this hits a 'sore' spot with me. i absolutely despise what kids birthdays have become. I too remember the type of kid party you described from your childhood and that was if we had enough money.
i refuse to spend a ton of money or time (i work full time and value every minute of my 'play' time with the kids). when my stepson turned five we did a 'dinosaur' party at a local park. we dropped dinosaur bones (dog bones out of a box i wrapped in dinosaur wrapping paper) into a jar, hunted dinosaur eggs (easter eggs with candy inside), and made volcanoes in the sand (the baking soda kind, from science class). I made the cake and i bought some stuff from the dollar store for the goodie bags. i put out some veges and dip for the adults.
when he turned eight we did a 'pirate' party at home, encouraged guests to dress up. daddy and son had made a 'plank' from stuff we had laying around the shed, used two foam swoards from The Childrens Place for an official pirate battle on the plank (two kids at a time), and bought some toy swoards from the dollar store as favors, and we hunted for treasure. i made clues and split the guests into two teams and sent them on their way. i served pirates booty (in the health food section) and made a cake.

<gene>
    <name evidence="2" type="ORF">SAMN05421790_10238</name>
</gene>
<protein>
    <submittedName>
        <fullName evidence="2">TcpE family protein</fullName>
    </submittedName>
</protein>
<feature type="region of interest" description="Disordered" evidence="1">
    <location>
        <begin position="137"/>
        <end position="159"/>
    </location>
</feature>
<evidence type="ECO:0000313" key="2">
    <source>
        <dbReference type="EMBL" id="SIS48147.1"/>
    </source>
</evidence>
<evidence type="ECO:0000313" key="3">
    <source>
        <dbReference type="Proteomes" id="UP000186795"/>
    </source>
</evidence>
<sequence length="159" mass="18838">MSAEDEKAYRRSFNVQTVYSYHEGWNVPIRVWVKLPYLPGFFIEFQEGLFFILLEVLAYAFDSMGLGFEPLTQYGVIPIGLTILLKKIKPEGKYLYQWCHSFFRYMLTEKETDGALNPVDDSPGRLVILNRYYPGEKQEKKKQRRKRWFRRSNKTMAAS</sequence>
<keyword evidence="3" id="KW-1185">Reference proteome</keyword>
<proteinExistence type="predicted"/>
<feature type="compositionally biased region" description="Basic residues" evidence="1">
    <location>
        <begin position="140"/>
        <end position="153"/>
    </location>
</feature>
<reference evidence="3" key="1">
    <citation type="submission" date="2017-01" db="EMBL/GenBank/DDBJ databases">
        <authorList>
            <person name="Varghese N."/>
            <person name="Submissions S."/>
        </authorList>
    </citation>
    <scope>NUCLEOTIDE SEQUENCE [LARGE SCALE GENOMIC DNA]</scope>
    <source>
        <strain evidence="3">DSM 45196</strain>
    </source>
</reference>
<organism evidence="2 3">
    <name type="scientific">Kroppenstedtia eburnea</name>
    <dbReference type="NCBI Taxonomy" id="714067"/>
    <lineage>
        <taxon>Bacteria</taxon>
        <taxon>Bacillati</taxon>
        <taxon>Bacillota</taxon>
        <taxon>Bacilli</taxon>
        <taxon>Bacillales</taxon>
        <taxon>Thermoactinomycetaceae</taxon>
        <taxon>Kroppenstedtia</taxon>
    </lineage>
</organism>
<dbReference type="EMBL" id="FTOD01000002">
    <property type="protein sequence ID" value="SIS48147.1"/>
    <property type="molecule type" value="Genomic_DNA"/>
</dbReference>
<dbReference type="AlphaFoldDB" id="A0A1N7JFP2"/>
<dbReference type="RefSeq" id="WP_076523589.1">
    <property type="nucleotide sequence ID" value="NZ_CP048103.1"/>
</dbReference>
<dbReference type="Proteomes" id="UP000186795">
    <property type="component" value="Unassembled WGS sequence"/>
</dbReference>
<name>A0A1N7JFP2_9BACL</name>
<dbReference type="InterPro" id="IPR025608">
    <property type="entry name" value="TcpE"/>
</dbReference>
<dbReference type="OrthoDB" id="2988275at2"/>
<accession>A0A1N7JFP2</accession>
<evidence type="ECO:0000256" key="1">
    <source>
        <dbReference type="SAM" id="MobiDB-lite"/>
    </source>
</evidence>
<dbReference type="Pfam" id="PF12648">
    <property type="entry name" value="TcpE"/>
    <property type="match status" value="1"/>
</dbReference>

with my daughter we have had two parties (she's 2.5) at home. low key, no special guests, no special games and very cheap goodie bags. i hope no thinks less of me, but to me, with a little one it's all about them and a big huge bash is way too overwhelming! i feel sorry for kids whose parents over do it.
anyway...just my thoughts.


I too was laughing out loud and agree the kids can tell when you are being lazy...trying to talk my daughter into a simple swim party with a few friends, cupcakes and a pool...think positive thoughts as she is turning 6 too!